2001 Toronto International Film Festival—Part 3

Struggling, alive, contradictory...

Under the Skin of the City is the seventh feature film directed by leading female Iranian filmmaker, Rakhshan Bani-Etemad. The treatment of social issues in her films, including several documentaries, has run her afoul of the Iranian government. Set at the time of the parliamentary elections of 1997, her latest film is a dramatic and complex portrayal of the travails of a family in a working class suburb of Tehran.

In the film’s opening sequence, Tooba, an older factory worker, is being videoed on the role of women in the upcoming elections. Unable to deliver what is apparently a scripted, sanitized speech, Tooba walks away from the camera. She is employed in an all-female textile plant and it is made clear that she is the Mother Courage of the factory. Despite their lethal working conditions (lung disease is prevalent as a result of the fiber-drenched air), the women, always buttressed by Tooba, seize each opportunity for camaraderie offered by the communal quality of factory life, opportunities unavailable elsewhere. They share their food at lunch and comfort each other throughout a series of personal problems.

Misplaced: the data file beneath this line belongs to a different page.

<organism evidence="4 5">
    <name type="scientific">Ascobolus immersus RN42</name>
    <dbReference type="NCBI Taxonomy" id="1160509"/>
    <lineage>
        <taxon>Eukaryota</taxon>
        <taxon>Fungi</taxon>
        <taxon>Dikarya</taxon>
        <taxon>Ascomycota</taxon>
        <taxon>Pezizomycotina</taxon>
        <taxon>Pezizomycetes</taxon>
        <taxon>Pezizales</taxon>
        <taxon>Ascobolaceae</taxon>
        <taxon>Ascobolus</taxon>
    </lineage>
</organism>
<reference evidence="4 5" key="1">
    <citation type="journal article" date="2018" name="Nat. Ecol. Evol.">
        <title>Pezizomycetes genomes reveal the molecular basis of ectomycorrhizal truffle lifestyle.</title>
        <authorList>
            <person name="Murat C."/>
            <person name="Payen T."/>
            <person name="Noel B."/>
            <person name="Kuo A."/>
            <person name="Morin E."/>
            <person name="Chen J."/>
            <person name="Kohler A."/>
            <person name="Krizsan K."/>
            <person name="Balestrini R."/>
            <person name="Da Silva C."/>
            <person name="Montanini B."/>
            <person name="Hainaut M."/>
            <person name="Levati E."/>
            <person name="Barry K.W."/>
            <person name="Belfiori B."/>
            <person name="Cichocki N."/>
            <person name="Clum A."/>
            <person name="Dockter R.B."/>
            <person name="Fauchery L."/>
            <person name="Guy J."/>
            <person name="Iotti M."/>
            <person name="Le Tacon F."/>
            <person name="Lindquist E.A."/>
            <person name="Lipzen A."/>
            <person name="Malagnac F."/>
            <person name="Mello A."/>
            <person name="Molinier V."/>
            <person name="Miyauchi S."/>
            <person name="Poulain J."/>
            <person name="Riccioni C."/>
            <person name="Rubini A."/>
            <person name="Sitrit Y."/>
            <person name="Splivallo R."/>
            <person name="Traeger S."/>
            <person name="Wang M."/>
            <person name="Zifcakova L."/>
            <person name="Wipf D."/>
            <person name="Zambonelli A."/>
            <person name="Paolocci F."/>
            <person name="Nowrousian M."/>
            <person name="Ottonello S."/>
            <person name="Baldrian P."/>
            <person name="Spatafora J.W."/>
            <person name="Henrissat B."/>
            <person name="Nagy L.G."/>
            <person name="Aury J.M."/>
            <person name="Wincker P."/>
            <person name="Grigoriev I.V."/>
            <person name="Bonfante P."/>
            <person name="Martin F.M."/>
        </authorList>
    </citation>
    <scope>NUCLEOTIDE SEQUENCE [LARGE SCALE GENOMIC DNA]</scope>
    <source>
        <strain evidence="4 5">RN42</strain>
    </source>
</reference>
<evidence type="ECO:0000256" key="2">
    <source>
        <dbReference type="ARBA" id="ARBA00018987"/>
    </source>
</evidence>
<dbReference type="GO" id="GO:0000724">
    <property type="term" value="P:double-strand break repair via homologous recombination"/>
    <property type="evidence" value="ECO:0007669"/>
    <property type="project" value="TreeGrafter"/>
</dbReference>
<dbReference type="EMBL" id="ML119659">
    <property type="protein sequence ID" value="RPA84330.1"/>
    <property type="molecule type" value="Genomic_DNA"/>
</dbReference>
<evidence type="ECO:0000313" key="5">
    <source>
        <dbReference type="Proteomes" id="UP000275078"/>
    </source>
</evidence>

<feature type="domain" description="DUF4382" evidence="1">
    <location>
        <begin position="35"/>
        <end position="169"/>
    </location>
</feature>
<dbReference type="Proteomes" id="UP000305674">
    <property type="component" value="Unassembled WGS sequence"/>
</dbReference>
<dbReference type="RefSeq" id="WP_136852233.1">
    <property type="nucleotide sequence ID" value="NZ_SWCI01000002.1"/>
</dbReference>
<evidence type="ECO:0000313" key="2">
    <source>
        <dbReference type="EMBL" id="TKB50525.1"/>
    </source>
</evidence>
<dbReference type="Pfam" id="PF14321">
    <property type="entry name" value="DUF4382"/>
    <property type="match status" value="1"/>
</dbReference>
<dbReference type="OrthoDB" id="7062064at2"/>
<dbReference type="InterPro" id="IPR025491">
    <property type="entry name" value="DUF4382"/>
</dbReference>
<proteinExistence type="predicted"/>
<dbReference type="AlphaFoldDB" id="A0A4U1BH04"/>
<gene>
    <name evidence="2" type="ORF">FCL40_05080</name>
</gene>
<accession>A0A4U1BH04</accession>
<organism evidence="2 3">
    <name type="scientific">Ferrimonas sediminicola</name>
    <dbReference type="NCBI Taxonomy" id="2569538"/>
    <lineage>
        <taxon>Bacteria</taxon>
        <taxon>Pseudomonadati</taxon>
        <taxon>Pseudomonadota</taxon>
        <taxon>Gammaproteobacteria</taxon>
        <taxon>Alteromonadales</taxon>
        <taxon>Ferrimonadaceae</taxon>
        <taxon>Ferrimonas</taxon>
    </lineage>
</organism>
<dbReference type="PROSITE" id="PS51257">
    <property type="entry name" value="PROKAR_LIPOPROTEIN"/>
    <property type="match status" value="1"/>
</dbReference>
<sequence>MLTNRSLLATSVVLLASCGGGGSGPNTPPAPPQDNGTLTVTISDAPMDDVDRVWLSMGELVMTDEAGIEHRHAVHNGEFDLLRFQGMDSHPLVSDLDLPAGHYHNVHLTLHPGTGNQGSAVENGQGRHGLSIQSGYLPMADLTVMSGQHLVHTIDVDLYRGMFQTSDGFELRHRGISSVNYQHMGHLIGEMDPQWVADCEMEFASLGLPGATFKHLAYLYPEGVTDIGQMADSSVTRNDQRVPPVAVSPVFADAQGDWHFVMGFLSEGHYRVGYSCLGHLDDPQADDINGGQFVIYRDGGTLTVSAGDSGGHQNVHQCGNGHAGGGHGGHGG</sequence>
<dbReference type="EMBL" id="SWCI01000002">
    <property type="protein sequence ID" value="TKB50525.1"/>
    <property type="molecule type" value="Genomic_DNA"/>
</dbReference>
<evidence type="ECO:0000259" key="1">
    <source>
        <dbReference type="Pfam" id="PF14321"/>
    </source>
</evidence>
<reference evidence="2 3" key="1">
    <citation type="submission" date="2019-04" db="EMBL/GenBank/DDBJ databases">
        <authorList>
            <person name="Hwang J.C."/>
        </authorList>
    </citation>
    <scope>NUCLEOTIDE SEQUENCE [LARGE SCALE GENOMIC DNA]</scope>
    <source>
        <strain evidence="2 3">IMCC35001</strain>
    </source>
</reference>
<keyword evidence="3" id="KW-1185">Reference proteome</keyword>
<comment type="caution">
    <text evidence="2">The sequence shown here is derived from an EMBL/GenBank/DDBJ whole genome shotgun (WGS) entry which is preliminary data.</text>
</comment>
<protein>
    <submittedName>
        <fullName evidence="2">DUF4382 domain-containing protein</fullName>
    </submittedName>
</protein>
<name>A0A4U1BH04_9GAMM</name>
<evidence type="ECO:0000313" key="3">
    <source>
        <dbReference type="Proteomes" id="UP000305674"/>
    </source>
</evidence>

Tooba’s oldest son, Abbas, is putting all his efforts into obtaining a visa to work in Japan in the hopes of improving the family’s fortunes. A younger son is becoming increasingly involved in anti-government activity, threatening his education and his career. Tooba’s disabled husband lectures the boy, after an arrest, about the futility of political activity, a road taken in the former’s youth. The oldest daughter is the constant victim of spousal abuse triggered by poverty. The battered daughter seeks shelter in her mother’s home only to be heartbreakingly returned to her husband. Tooba cannot feed her pregnant daughter or her beloved grandchild.

Abbas sells the family home to speed up the buying of his visa and is swindled by the visa sellers. In a desperate attempt to obtain money to buy back the house, Abbas goes to a wealthy, crooked businessman who gets him to smuggle drugs. His younger brother thwarts the operation, sending Abbas into hiding and the family out into the street.